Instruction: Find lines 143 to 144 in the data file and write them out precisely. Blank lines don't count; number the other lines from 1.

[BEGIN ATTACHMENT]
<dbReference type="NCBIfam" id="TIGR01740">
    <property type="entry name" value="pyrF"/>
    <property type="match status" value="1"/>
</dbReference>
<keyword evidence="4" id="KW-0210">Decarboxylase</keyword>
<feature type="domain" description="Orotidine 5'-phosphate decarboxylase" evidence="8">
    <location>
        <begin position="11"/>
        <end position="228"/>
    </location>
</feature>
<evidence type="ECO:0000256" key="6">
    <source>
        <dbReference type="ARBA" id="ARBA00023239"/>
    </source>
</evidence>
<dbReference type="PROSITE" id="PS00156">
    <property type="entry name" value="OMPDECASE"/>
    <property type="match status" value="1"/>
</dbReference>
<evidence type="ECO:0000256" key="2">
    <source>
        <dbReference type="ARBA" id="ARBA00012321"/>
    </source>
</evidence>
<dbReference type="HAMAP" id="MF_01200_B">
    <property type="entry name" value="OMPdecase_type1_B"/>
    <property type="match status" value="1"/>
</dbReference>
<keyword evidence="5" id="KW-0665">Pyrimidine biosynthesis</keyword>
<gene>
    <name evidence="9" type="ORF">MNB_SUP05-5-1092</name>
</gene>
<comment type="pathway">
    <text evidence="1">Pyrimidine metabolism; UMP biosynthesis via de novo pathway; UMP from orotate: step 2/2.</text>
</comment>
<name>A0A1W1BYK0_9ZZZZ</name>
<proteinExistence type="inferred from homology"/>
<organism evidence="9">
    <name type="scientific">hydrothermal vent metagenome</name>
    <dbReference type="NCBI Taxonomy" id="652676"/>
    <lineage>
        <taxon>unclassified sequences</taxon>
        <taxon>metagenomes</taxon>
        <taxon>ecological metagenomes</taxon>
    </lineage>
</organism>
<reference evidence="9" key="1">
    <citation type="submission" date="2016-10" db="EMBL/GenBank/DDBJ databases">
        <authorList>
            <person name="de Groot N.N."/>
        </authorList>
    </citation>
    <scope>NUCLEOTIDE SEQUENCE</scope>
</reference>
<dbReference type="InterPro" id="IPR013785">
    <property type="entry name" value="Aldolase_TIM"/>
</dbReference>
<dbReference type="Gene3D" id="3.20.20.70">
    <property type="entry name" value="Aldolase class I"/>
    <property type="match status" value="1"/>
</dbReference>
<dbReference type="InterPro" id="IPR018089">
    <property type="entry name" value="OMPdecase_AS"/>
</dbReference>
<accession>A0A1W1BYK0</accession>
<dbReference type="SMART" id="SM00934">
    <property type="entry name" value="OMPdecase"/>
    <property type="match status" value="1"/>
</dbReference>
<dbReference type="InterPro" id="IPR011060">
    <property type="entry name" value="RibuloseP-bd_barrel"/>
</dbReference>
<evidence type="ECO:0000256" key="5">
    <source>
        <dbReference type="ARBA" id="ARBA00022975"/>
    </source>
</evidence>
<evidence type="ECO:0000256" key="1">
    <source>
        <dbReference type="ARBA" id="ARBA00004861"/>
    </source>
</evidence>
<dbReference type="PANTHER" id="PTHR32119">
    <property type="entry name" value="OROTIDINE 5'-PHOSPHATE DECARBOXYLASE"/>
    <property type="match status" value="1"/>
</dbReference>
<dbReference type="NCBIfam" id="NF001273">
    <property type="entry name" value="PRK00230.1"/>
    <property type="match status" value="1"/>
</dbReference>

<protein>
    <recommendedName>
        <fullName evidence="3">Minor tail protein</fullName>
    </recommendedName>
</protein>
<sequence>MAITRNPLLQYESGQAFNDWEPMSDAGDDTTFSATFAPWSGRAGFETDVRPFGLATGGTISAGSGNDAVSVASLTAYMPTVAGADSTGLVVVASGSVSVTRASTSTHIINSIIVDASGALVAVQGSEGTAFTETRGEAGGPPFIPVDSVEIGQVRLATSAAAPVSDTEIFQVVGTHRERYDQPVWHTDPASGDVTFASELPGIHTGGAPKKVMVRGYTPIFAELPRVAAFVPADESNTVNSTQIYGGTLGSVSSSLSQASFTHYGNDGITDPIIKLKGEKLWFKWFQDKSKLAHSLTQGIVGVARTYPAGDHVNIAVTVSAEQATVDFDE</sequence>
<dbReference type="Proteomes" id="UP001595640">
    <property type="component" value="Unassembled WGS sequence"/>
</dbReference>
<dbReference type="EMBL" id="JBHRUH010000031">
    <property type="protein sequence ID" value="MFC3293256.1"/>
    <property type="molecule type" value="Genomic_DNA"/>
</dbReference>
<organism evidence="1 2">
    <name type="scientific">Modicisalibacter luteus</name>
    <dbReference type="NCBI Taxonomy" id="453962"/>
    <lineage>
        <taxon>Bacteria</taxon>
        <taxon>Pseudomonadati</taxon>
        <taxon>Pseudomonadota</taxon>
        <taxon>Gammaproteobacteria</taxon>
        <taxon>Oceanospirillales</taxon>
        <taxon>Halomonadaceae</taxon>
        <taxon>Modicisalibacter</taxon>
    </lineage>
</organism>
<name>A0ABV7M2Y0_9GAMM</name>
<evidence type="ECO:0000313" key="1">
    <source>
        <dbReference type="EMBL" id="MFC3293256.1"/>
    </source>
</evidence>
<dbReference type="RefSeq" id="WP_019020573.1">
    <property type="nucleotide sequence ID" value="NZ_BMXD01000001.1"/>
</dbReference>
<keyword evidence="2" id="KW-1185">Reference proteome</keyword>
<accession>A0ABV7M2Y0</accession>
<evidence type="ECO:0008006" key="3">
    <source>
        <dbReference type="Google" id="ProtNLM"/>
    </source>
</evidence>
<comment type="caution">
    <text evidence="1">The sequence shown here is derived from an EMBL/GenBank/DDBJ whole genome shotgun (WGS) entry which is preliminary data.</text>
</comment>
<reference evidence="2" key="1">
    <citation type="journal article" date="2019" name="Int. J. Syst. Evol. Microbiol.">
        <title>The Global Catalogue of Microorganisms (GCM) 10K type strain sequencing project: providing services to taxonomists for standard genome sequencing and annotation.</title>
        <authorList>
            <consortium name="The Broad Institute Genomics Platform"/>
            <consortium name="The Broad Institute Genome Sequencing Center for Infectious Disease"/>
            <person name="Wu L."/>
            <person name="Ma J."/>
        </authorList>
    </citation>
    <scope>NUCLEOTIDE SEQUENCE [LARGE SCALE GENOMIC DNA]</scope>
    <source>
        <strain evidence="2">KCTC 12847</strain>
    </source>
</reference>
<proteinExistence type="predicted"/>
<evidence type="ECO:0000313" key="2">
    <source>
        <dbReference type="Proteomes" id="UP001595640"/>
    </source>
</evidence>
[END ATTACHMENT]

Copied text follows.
            <person name="Wu L."/>
            <person name="Ma J."/>